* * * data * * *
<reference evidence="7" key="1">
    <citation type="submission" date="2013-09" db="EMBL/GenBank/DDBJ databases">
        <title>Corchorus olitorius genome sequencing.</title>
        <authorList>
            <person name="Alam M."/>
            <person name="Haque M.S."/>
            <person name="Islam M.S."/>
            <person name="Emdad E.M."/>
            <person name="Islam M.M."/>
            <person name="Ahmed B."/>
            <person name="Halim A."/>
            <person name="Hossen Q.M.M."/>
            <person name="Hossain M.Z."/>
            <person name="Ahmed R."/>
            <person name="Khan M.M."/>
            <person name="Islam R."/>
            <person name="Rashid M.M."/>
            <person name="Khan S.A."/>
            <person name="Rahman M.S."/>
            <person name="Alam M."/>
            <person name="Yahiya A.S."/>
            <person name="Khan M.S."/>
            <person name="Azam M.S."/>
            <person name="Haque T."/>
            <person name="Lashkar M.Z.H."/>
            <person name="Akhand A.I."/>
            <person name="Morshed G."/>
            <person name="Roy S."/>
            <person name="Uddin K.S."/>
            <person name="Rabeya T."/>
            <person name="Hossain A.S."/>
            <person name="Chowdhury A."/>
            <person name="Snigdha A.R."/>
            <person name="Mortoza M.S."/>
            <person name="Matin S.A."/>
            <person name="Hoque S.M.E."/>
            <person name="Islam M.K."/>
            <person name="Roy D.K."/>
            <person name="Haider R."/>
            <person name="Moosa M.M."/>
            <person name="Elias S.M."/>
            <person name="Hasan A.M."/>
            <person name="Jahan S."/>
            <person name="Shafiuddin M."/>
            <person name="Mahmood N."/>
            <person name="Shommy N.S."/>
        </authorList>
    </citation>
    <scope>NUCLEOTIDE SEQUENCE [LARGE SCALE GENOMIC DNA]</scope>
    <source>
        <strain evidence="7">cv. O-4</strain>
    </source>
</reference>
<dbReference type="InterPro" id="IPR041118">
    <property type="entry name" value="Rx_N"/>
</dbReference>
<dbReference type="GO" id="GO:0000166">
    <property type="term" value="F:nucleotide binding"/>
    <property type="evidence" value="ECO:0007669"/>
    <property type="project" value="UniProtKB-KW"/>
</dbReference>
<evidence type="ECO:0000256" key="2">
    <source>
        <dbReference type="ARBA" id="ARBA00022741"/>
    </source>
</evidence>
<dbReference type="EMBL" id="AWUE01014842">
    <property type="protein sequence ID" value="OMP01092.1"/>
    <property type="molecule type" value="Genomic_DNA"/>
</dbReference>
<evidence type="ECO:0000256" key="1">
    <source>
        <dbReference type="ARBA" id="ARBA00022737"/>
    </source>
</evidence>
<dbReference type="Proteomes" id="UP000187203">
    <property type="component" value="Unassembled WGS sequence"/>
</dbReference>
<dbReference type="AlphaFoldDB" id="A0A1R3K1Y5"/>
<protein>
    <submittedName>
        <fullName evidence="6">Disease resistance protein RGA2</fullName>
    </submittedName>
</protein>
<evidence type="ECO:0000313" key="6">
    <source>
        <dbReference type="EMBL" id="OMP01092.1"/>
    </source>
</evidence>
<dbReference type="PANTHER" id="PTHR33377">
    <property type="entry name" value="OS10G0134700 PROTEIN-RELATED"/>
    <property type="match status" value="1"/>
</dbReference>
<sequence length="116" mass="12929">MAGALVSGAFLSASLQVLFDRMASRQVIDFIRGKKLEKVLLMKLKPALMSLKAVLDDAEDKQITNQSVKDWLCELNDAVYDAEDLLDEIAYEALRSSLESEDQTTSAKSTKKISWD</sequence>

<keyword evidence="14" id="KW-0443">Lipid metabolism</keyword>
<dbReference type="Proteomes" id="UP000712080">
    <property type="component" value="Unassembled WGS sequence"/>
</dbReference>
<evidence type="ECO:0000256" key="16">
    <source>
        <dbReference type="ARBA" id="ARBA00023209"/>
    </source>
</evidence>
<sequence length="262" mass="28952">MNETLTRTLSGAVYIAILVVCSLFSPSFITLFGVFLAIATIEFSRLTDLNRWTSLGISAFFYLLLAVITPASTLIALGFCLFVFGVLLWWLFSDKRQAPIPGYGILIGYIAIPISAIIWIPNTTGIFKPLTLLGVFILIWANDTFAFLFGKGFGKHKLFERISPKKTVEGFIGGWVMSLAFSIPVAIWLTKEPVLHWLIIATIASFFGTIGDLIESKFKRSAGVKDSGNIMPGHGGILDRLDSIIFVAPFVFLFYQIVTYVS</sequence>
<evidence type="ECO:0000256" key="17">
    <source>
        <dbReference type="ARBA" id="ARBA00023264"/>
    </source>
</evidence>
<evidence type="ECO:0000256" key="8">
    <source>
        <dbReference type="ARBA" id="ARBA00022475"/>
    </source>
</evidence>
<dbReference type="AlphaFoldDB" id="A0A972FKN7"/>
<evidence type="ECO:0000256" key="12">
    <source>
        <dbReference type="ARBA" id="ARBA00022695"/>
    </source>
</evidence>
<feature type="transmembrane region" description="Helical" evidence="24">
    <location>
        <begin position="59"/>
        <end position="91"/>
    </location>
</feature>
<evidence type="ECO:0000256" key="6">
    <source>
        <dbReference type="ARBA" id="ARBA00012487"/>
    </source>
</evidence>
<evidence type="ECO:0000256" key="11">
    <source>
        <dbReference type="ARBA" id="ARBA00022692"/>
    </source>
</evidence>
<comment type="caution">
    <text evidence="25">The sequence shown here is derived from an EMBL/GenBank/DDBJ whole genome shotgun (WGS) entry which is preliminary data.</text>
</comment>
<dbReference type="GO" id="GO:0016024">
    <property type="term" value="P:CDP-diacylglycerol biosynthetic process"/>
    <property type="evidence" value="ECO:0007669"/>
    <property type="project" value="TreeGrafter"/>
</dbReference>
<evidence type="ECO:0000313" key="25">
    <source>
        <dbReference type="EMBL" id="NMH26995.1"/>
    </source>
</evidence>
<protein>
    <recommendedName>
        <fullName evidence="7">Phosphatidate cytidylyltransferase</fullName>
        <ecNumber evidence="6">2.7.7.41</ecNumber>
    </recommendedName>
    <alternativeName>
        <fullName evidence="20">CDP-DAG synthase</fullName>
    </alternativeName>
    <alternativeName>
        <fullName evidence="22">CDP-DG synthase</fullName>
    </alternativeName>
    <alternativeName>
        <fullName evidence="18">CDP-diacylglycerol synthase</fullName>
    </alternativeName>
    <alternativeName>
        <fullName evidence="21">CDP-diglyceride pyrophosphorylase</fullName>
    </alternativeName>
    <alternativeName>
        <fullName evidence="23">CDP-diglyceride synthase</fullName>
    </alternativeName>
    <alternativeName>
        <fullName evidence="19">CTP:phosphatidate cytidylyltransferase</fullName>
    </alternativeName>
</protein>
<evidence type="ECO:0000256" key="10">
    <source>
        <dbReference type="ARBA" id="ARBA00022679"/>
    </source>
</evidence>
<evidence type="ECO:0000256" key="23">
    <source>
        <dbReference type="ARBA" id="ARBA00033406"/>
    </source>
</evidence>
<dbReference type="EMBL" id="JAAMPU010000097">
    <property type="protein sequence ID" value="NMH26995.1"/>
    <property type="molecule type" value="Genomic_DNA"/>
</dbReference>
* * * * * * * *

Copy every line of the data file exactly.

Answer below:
<reference evidence="7" key="1">
    <citation type="submission" date="2013-09" db="EMBL/GenBank/DDBJ databases">
        <title>Corchorus olitorius genome sequencing.</title>
        <authorList>
            <person name="Alam M."/>
            <person name="Haque M.S."/>
            <person name="Islam M.S."/>
            <person name="Emdad E.M."/>
            <person name="Islam M.M."/>
            <person name="Ahmed B."/>
            <person name="Halim A."/>
            <person name="Hossen Q.M.M."/>
            <person name="Hossain M.Z."/>
            <person name="Ahmed R."/>
            <person name="Khan M.M."/>
            <person name="Islam R."/>
            <person name="Rashid M.M."/>
            <person name="Khan S.A."/>
            <person name="Rahman M.S."/>
            <person name="Alam M."/>
            <person name="Yahiya A.S."/>
            <person name="Khan M.S."/>
            <person name="Azam M.S."/>
            <person name="Haque T."/>
            <person name="Lashkar M.Z.H."/>
            <person name="Akhand A.I."/>
            <person name="Morshed G."/>
            <person name="Roy S."/>
            <person name="Uddin K.S."/>
            <person name="Rabeya T."/>
            <person name="Hossain A.S."/>
            <person name="Chowdhury A."/>
            <person name="Snigdha A.R."/>
            <person name="Mortoza M.S."/>
            <person name="Matin S.A."/>
            <person name="Hoque S.M.E."/>
            <person name="Islam M.K."/>
            <person name="Roy D.K."/>
            <person name="Haider R."/>
            <person name="Moosa M.M."/>
            <person name="Elias S.M."/>
            <person name="Hasan A.M."/>
            <person name="Jahan S."/>
            <person name="Shafiuddin M."/>
            <person name="Mahmood N."/>
            <person name="Shommy N.S."/>
        </authorList>
    </citation>
    <scope>NUCLEOTIDE SEQUENCE [LARGE SCALE GENOMIC DNA]</scope>
    <source>
        <strain evidence="7">cv. O-4</strain>
    </source>
</reference>
<dbReference type="InterPro" id="IPR041118">
    <property type="entry name" value="Rx_N"/>
</dbReference>
<dbReference type="GO" id="GO:0000166">
    <property type="term" value="F:nucleotide binding"/>
    <property type="evidence" value="ECO:0007669"/>
    <property type="project" value="UniProtKB-KW"/>
</dbReference>
<evidence type="ECO:0000256" key="2">
    <source>
        <dbReference type="ARBA" id="ARBA00022741"/>
    </source>
</evidence>
<dbReference type="EMBL" id="AWUE01014842">
    <property type="protein sequence ID" value="OMP01092.1"/>
    <property type="molecule type" value="Genomic_DNA"/>
</dbReference>
<evidence type="ECO:0000256" key="1">
    <source>
        <dbReference type="ARBA" id="ARBA00022737"/>
    </source>
</evidence>
<dbReference type="Proteomes" id="UP000187203">
    <property type="component" value="Unassembled WGS sequence"/>
</dbReference>
<dbReference type="AlphaFoldDB" id="A0A1R3K1Y5"/>
<protein>
    <submittedName>
        <fullName evidence="6">Disease resistance protein RGA2</fullName>
    </submittedName>
</protein>
<evidence type="ECO:0000313" key="6">
    <source>
        <dbReference type="EMBL" id="OMP01092.1"/>
    </source>
</evidence>
<dbReference type="PANTHER" id="PTHR33377">
    <property type="entry name" value="OS10G0134700 PROTEIN-RELATED"/>
    <property type="match status" value="1"/>
</dbReference>
<sequence length="116" mass="12929">MAGALVSGAFLSASLQVLFDRMASRQVIDFIRGKKLEKVLLMKLKPALMSLKAVLDDAEDKQITNQSVKDWLCELNDAVYDAEDLLDEIAYEALRSSLESEDQTTSAKSTKKISWD</sequence>

<keyword evidence="14" id="KW-0443">Lipid metabolism</keyword>
<dbReference type="Proteomes" id="UP000712080">
    <property type="component" value="Unassembled WGS sequence"/>
</dbReference>
<evidence type="ECO:0000256" key="16">
    <source>
        <dbReference type="ARBA" id="ARBA00023209"/>
    </source>
</evidence>
<sequence length="262" mass="28952">MNETLTRTLSGAVYIAILVVCSLFSPSFITLFGVFLAIATIEFSRLTDLNRWTSLGISAFFYLLLAVITPASTLIALGFCLFVFGVLLWWLFSDKRQAPIPGYGILIGYIAIPISAIIWIPNTTGIFKPLTLLGVFILIWANDTFAFLFGKGFGKHKLFERISPKKTVEGFIGGWVMSLAFSIPVAIWLTKEPVLHWLIIATIASFFGTIGDLIESKFKRSAGVKDSGNIMPGHGGILDRLDSIIFVAPFVFLFYQIVTYVS</sequence>
<evidence type="ECO:0000256" key="17">
    <source>
        <dbReference type="ARBA" id="ARBA00023264"/>
    </source>
</evidence>
<evidence type="ECO:0000256" key="8">
    <source>
        <dbReference type="ARBA" id="ARBA00022475"/>
    </source>
</evidence>
<dbReference type="AlphaFoldDB" id="A0A972FKN7"/>
<evidence type="ECO:0000256" key="12">
    <source>
        <dbReference type="ARBA" id="ARBA00022695"/>
    </source>
</evidence>
<feature type="transmembrane region" description="Helical" evidence="24">
    <location>
        <begin position="59"/>
        <end position="91"/>
    </location>
</feature>
<evidence type="ECO:0000256" key="6">
    <source>
        <dbReference type="ARBA" id="ARBA00012487"/>
    </source>
</evidence>
<evidence type="ECO:0000256" key="11">
    <source>
        <dbReference type="ARBA" id="ARBA00022692"/>
    </source>
</evidence>
<comment type="caution">
    <text evidence="25">The sequence shown here is derived from an EMBL/GenBank/DDBJ whole genome shotgun (WGS) entry which is preliminary data.</text>
</comment>
<dbReference type="GO" id="GO:0016024">
    <property type="term" value="P:CDP-diacylglycerol biosynthetic process"/>
    <property type="evidence" value="ECO:0007669"/>
    <property type="project" value="TreeGrafter"/>
</dbReference>
<evidence type="ECO:0000313" key="25">
    <source>
        <dbReference type="EMBL" id="NMH26995.1"/>
    </source>
</evidence>
<protein>
    <recommendedName>
        <fullName evidence="7">Phosphatidate cytidylyltransferase</fullName>
        <ecNumber evidence="6">2.7.7.41</ecNumber>
    </recommendedName>
    <alternativeName>
        <fullName evidence="20">CDP-DAG synthase</fullName>
    </alternativeName>
    <alternativeName>
        <fullName evidence="22">CDP-DG synthase</fullName>
    </alternativeName>
    <alternativeName>
        <fullName evidence="18">CDP-diacylglycerol synthase</fullName>
    </alternativeName>
    <alternativeName>
        <fullName evidence="21">CDP-diglyceride pyrophosphorylase</fullName>
    </alternativeName>
    <alternativeName>
        <fullName evidence="23">CDP-diglyceride synthase</fullName>
    </alternativeName>
    <alternativeName>
        <fullName evidence="19">CTP:phosphatidate cytidylyltransferase</fullName>
    </alternativeName>
</protein>
<evidence type="ECO:0000256" key="10">
    <source>
        <dbReference type="ARBA" id="ARBA00022679"/>
    </source>
</evidence>
<evidence type="ECO:0000256" key="23">
    <source>
        <dbReference type="ARBA" id="ARBA00033406"/>
    </source>
</evidence>
<dbReference type="EMBL" id="JAAMPU010000097">
    <property type="protein sequence ID" value="NMH26995.1"/>
    <property type="molecule type" value="Genomic_DNA"/>
</dbReference>